that might have been obtained via a series of calls to the functions
     [pop], [force_reduction], [feed], etc., it produces a checkpoint, which
     can be used to resume normal parsing, by supplying this checkpoint as an
     argument to [offer]. *)

  (* This function should be used with some care. It could "mess up the
     lookahead" in the sense that it allows parsing to resume in an arbitrary
     state [s] with an arbitrary lookahead symbol [t], even though Menhir's
     reachability analysis (menhir --list-errors) might well think that it is
     impossible to reach this particular configuration. If one is using
     Menhir's new error reporting facility, this could cause the parser to
     reach an error state for which no error message has been prepared. *)

  val input_needed: 'a env -> 'a checkpoint

end

(* This signature is a fragment of the inspection API that is made available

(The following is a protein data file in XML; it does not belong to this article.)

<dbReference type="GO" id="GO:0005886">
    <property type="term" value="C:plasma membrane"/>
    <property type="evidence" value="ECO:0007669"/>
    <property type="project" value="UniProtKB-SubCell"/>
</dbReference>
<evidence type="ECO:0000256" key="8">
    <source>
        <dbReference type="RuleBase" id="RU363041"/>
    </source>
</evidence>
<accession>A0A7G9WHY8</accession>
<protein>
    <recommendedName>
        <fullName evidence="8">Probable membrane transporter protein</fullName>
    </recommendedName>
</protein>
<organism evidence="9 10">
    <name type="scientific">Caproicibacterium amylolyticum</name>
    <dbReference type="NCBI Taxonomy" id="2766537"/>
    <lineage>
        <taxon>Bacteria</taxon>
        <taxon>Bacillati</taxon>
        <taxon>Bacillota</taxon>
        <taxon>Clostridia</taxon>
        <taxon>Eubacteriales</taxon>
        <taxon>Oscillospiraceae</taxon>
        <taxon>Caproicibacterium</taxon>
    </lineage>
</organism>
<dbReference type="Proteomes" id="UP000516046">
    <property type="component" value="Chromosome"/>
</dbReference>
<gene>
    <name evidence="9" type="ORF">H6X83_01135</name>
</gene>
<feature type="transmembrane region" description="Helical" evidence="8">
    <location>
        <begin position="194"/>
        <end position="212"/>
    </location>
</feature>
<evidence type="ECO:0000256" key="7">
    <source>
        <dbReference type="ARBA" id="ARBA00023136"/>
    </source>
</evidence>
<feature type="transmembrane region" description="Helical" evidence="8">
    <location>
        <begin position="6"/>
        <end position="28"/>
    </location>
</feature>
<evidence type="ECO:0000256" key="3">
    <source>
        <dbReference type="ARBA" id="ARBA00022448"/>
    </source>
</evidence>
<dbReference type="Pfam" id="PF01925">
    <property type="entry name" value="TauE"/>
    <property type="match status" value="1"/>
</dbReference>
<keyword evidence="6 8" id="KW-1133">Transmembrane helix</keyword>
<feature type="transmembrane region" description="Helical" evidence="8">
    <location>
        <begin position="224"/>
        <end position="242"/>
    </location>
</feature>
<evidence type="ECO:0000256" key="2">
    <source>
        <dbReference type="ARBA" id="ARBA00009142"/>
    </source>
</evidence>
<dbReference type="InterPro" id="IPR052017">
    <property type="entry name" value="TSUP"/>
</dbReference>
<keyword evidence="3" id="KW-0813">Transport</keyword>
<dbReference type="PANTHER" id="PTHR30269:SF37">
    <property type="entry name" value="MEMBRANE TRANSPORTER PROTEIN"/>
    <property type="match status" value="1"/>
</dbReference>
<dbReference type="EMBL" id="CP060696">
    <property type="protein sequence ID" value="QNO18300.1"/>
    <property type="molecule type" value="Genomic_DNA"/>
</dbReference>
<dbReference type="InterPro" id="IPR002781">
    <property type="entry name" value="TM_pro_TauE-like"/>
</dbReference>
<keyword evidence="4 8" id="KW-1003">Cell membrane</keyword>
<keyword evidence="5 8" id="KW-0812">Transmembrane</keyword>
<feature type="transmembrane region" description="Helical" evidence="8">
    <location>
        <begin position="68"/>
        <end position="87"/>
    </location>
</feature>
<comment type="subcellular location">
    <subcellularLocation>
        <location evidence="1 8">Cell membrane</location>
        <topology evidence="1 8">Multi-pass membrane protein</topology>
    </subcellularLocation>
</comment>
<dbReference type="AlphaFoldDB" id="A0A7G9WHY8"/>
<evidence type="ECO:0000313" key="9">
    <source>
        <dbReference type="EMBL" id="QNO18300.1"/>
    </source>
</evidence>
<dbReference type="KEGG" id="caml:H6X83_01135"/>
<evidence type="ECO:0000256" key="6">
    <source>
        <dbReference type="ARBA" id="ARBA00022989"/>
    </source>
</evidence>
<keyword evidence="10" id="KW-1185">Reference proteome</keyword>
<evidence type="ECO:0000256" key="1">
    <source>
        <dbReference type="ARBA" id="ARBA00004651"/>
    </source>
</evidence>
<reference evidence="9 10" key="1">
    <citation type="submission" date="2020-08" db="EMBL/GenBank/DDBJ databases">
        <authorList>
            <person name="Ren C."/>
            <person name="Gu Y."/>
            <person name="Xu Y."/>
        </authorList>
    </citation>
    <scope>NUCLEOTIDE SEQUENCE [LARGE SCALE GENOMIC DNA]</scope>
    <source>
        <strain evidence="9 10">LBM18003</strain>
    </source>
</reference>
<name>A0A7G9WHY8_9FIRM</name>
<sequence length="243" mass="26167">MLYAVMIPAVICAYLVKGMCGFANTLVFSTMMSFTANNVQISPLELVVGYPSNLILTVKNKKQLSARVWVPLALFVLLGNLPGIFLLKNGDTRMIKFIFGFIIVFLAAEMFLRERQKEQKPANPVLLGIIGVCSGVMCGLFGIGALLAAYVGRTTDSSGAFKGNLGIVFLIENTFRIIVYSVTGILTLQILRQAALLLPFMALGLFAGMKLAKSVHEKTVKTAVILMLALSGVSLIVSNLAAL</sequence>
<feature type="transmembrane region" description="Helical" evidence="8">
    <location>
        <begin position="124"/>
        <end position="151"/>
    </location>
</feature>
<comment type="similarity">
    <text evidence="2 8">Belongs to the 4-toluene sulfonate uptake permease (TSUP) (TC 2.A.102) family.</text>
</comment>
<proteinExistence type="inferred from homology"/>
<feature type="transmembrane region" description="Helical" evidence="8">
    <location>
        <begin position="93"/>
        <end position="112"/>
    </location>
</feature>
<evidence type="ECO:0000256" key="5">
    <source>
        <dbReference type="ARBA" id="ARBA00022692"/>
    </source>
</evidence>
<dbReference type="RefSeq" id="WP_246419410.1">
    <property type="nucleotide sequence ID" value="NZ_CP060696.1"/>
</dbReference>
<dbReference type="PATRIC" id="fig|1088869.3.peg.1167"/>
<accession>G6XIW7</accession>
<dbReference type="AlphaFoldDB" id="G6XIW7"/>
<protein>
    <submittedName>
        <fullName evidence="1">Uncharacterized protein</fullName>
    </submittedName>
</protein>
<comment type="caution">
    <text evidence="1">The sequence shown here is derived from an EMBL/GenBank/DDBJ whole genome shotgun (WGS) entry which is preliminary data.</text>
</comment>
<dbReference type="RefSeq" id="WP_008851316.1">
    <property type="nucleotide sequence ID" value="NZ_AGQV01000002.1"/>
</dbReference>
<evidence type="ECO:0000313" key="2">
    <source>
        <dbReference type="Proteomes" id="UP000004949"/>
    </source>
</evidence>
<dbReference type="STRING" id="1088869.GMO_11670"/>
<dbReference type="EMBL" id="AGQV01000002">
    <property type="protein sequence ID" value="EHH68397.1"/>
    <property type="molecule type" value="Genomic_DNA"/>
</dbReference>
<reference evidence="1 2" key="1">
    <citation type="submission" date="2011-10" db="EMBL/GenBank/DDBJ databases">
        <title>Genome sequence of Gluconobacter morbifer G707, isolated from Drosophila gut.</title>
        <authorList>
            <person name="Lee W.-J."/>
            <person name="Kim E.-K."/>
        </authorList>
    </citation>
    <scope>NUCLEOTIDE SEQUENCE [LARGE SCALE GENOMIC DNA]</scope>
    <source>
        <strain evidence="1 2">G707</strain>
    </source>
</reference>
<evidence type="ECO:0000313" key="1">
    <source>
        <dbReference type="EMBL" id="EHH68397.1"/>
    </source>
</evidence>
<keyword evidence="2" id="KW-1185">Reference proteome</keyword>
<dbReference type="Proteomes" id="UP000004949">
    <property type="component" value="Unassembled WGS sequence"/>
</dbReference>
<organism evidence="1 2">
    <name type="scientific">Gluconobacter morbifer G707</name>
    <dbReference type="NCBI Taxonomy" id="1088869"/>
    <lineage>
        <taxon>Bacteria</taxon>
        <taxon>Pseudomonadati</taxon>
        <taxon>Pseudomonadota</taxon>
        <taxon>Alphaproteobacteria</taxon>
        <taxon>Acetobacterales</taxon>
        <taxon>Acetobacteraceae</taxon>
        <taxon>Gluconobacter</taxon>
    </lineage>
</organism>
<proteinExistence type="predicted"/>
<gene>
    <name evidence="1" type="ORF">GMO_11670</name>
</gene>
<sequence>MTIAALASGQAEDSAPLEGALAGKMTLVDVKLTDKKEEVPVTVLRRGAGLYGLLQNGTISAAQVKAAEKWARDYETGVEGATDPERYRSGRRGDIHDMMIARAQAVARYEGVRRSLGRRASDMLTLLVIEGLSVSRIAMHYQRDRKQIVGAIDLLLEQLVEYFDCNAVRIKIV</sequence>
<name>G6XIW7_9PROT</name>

to the user when [--inspection] is used. This fragment contains type
   definitions for symbols. *)

module type SYMBOLS = sig

  (* The type ['a terminal] represents a terminal symbol. The type ['a
     nonterminal] represents a nonterminal symbol. In both cases, the index
     ['a] represents the type of the semantic values associated with this
     symbol. The concrete definitions of these types are generated. *)

  type 'a terminal
  type 'a nonterminal

  (* The type ['a symbol] represents a terminal or nonterminal symbol. It is
     the disjoint union of the types ['a terminal] and ['a nonterminal]. *)

  type 'a symbol =
    | T : 'a terminal -> 'a symbol
    | N : 'a nonterminal -> 'a symbol

  (* The type [xsymbol] is an existentially quantified version of the type
     ['a symbol]. This type is useful in situations where the index ['a]
     is not statically known. *)

  type xsymbol =
    | X : 'a symbol -> xsymbol

end

(* This signature describes the inspection API that is made available to the
   user when [--inspection] is used. *)